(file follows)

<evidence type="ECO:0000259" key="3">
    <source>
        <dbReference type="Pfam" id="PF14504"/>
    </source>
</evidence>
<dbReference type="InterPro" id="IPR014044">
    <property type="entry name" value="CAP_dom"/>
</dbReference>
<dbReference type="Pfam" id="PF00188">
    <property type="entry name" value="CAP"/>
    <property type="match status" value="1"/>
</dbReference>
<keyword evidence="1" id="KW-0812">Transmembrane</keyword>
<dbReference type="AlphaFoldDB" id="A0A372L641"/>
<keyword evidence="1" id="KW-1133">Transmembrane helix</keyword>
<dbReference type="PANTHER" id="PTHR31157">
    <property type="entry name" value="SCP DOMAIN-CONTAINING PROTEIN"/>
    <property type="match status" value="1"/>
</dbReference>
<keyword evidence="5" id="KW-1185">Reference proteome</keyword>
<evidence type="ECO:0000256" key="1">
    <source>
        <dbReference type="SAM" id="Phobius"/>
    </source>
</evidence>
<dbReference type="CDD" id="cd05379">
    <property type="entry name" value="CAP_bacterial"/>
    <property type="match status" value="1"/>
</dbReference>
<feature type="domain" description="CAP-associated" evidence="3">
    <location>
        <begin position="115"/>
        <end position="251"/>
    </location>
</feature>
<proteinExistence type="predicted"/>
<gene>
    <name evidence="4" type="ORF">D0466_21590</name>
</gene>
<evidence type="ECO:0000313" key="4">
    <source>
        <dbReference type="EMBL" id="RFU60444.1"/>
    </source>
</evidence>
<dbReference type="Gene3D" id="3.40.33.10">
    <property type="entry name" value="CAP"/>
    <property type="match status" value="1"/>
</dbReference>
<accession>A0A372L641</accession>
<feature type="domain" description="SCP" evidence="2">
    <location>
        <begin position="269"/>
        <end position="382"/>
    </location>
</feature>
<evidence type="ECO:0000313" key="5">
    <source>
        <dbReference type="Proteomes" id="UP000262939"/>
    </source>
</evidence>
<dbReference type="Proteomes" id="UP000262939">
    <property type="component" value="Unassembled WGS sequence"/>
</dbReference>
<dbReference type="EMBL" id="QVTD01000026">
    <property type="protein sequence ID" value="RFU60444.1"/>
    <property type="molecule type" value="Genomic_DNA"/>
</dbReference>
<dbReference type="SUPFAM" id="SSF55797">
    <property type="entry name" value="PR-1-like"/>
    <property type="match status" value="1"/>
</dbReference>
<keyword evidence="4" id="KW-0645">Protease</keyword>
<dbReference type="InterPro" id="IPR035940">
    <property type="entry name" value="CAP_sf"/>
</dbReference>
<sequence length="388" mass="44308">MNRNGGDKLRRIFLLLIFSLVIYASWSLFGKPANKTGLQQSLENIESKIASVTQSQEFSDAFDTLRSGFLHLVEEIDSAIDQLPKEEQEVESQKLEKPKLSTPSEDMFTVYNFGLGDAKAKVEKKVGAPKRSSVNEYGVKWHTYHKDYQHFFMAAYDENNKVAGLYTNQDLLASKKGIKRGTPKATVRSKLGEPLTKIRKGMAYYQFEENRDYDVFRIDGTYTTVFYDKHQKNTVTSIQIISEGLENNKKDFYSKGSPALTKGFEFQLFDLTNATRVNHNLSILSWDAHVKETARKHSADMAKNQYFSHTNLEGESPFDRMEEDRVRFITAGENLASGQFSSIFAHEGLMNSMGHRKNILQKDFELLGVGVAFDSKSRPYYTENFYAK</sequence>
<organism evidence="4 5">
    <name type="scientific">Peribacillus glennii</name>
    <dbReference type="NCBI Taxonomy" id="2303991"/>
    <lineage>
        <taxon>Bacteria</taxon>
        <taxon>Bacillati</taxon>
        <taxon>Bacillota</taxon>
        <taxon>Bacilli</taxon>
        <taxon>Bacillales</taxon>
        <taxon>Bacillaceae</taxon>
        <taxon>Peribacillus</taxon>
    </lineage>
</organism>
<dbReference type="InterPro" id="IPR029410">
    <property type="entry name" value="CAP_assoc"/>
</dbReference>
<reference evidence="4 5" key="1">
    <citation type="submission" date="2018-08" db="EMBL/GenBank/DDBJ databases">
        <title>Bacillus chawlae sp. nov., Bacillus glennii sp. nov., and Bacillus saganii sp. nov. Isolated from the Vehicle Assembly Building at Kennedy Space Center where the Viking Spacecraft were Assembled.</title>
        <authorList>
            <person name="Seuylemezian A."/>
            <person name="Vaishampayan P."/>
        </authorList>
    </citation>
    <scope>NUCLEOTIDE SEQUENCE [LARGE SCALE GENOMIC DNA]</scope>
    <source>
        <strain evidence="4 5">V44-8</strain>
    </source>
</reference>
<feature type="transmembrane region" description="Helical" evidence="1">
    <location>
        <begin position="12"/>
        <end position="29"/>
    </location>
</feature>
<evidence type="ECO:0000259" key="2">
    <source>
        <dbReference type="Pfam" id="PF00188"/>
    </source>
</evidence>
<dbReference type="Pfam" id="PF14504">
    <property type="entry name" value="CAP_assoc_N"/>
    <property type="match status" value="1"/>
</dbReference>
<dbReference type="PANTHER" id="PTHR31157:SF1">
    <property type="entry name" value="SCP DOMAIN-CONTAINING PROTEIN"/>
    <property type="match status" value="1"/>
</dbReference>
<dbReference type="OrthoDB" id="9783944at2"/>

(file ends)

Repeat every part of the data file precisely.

<evidence type="ECO:0000259" key="3">
    <source>
        <dbReference type="Pfam" id="PF14504"/>
    </source>
</evidence>
<dbReference type="InterPro" id="IPR014044">
    <property type="entry name" value="CAP_dom"/>
</dbReference>
<dbReference type="Pfam" id="PF00188">
    <property type="entry name" value="CAP"/>
    <property type="match status" value="1"/>
</dbReference>
<keyword evidence="1" id="KW-0812">Transmembrane</keyword>
<dbReference type="AlphaFoldDB" id="A0A372L641"/>
<keyword evidence="1" id="KW-1133">Transmembrane helix</keyword>
<dbReference type="PANTHER" id="PTHR31157">
    <property type="entry name" value="SCP DOMAIN-CONTAINING PROTEIN"/>
    <property type="match status" value="1"/>
</dbReference>
<keyword evidence="5" id="KW-1185">Reference proteome</keyword>
<evidence type="ECO:0000256" key="1">
    <source>
        <dbReference type="SAM" id="Phobius"/>
    </source>
</evidence>
<dbReference type="CDD" id="cd05379">
    <property type="entry name" value="CAP_bacterial"/>
    <property type="match status" value="1"/>
</dbReference>
<feature type="domain" description="CAP-associated" evidence="3">
    <location>
        <begin position="115"/>
        <end position="251"/>
    </location>
</feature>
<proteinExistence type="predicted"/>
<gene>
    <name evidence="4" type="ORF">D0466_21590</name>
</gene>
<evidence type="ECO:0000313" key="4">
    <source>
        <dbReference type="EMBL" id="RFU60444.1"/>
    </source>
</evidence>
<dbReference type="Gene3D" id="3.40.33.10">
    <property type="entry name" value="CAP"/>
    <property type="match status" value="1"/>
</dbReference>
<accession>A0A372L641</accession>
<feature type="domain" description="SCP" evidence="2">
    <location>
        <begin position="269"/>
        <end position="382"/>
    </location>
</feature>
<evidence type="ECO:0000313" key="5">
    <source>
        <dbReference type="Proteomes" id="UP000262939"/>
    </source>
</evidence>
<dbReference type="Proteomes" id="UP000262939">
    <property type="component" value="Unassembled WGS sequence"/>
</dbReference>
<dbReference type="EMBL" id="QVTD01000026">
    <property type="protein sequence ID" value="RFU60444.1"/>
    <property type="molecule type" value="Genomic_DNA"/>
</dbReference>
<dbReference type="SUPFAM" id="SSF55797">
    <property type="entry name" value="PR-1-like"/>
    <property type="match status" value="1"/>
</dbReference>
<keyword evidence="4" id="KW-0645">Protease</keyword>
<dbReference type="InterPro" id="IPR035940">
    <property type="entry name" value="CAP_sf"/>
</dbReference>
<sequence length="388" mass="44308">MNRNGGDKLRRIFLLLIFSLVIYASWSLFGKPANKTGLQQSLENIESKIASVTQSQEFSDAFDTLRSGFLHLVEEIDSAIDQLPKEEQEVESQKLEKPKLSTPSEDMFTVYNFGLGDAKAKVEKKVGAPKRSSVNEYGVKWHTYHKDYQHFFMAAYDENNKVAGLYTNQDLLASKKGIKRGTPKATVRSKLGEPLTKIRKGMAYYQFEENRDYDVFRIDGTYTTVFYDKHQKNTVTSIQIISEGLENNKKDFYSKGSPALTKGFEFQLFDLTNATRVNHNLSILSWDAHVKETARKHSADMAKNQYFSHTNLEGESPFDRMEEDRVRFITAGENLASGQFSSIFAHEGLMNSMGHRKNILQKDFELLGVGVAFDSKSRPYYTENFYAK</sequence>
<organism evidence="4 5">
    <name type="scientific">Peribacillus glennii</name>
    <dbReference type="NCBI Taxonomy" id="2303991"/>
    <lineage>
        <taxon>Bacteria</taxon>
        <taxon>Bacillati</taxon>
        <taxon>Bacillota</taxon>
        <taxon>Bacilli</taxon>
        <taxon>Bacillales</taxon>
        <taxon>Bacillaceae</taxon>
        <taxon>Peribacillus</taxon>
    </lineage>
</organism>
<dbReference type="InterPro" id="IPR029410">
    <property type="entry name" value="CAP_assoc"/>
</dbReference>
<reference evidence="4 5" key="1">
    <citation type="submission" date="2018-08" db="EMBL/GenBank/DDBJ databases">
        <title>Bacillus chawlae sp. nov., Bacillus glennii sp. nov., and Bacillus saganii sp. nov. Isolated from the Vehicle Assembly Building at Kennedy Space Center where the Viking Spacecraft were Assembled.</title>
        <authorList>
            <person name="Seuylemezian A."/>
            <person name="Vaishampayan P."/>
        </authorList>
    </citation>
    <scope>NUCLEOTIDE SEQUENCE [LARGE SCALE GENOMIC DNA]</scope>
    <source>
        <strain evidence="4 5">V44-8</strain>
    </source>
</reference>
<feature type="transmembrane region" description="Helical" evidence="1">
    <location>
        <begin position="12"/>
        <end position="29"/>
    </location>
</feature>
<evidence type="ECO:0000259" key="2">
    <source>
        <dbReference type="Pfam" id="PF00188"/>
    </source>
</evidence>
<dbReference type="Pfam" id="PF14504">
    <property type="entry name" value="CAP_assoc_N"/>
    <property type="match status" value="1"/>
</dbReference>
<dbReference type="PANTHER" id="PTHR31157:SF1">
    <property type="entry name" value="SCP DOMAIN-CONTAINING PROTEIN"/>
    <property type="match status" value="1"/>
</dbReference>
<dbReference type="OrthoDB" id="9783944at2"/>